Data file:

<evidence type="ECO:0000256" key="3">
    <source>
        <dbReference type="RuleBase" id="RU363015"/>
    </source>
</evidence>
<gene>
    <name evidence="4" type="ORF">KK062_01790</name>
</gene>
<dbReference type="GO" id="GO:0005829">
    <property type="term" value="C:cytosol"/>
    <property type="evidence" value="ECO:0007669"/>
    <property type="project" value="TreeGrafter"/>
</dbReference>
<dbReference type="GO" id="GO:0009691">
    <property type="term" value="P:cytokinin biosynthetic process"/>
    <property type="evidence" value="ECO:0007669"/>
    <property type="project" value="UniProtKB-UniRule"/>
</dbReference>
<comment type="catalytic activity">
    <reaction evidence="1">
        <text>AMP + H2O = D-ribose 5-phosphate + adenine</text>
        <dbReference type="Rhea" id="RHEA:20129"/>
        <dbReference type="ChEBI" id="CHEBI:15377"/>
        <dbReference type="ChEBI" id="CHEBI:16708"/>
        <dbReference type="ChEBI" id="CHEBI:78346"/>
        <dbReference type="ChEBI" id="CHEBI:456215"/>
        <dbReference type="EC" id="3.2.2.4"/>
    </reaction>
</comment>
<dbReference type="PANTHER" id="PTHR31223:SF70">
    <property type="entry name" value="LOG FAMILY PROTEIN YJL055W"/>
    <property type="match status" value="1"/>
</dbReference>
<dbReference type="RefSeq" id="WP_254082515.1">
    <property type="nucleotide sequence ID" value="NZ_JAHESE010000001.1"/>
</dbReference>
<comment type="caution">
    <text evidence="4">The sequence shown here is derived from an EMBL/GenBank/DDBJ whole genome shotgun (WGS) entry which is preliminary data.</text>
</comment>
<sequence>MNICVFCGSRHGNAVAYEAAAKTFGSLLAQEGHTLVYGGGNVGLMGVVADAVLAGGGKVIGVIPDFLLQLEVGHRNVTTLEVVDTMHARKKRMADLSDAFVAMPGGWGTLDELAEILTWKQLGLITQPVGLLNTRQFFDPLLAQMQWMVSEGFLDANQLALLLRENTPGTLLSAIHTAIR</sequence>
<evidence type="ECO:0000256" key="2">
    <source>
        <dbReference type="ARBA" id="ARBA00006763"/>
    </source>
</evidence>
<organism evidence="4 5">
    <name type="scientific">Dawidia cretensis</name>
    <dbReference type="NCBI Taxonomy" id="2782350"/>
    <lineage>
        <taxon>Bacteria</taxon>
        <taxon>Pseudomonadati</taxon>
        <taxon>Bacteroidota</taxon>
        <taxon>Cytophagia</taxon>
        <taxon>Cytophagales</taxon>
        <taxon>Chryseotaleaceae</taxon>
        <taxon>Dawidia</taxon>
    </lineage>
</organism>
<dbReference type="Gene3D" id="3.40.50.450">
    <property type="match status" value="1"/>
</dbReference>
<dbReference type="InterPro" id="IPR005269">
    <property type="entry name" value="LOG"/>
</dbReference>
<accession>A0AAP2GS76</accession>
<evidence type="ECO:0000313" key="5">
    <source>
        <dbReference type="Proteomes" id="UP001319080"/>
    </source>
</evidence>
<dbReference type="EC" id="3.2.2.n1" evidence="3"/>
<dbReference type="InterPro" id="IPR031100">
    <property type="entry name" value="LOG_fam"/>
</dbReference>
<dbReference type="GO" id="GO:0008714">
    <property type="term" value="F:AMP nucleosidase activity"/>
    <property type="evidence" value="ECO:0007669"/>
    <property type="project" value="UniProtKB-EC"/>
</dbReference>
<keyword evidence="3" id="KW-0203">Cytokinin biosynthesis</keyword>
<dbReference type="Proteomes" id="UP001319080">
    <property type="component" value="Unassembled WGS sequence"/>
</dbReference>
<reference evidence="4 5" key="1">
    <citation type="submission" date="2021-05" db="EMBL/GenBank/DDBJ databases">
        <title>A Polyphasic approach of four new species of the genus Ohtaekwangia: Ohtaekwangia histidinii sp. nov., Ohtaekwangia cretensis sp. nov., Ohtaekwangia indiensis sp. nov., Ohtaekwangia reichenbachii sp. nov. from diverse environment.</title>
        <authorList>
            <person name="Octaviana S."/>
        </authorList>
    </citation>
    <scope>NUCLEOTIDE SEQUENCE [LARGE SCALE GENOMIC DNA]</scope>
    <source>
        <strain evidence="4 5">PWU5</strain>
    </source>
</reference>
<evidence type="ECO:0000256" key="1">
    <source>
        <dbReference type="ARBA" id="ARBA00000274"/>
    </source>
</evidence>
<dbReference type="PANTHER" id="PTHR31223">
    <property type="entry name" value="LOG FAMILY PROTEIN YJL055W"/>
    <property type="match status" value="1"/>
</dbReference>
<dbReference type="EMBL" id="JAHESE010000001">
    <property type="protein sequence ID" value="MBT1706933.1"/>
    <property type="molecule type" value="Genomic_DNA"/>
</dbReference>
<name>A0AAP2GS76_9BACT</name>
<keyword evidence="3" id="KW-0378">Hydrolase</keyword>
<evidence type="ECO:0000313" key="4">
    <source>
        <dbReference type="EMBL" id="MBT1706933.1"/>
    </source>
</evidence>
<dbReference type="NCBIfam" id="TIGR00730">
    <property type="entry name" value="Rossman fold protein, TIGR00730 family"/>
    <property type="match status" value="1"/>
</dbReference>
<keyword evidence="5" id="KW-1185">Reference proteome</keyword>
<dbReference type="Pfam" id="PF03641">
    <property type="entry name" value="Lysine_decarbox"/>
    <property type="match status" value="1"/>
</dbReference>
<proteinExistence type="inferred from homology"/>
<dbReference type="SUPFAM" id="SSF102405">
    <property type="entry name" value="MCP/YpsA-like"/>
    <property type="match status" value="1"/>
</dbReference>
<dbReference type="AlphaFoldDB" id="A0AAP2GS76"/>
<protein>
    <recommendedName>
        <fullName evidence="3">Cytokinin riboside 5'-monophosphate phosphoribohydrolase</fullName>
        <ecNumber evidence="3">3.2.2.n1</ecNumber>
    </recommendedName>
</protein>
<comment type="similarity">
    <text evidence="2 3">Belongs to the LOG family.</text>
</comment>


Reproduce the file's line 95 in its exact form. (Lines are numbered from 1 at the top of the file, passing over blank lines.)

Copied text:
</reference>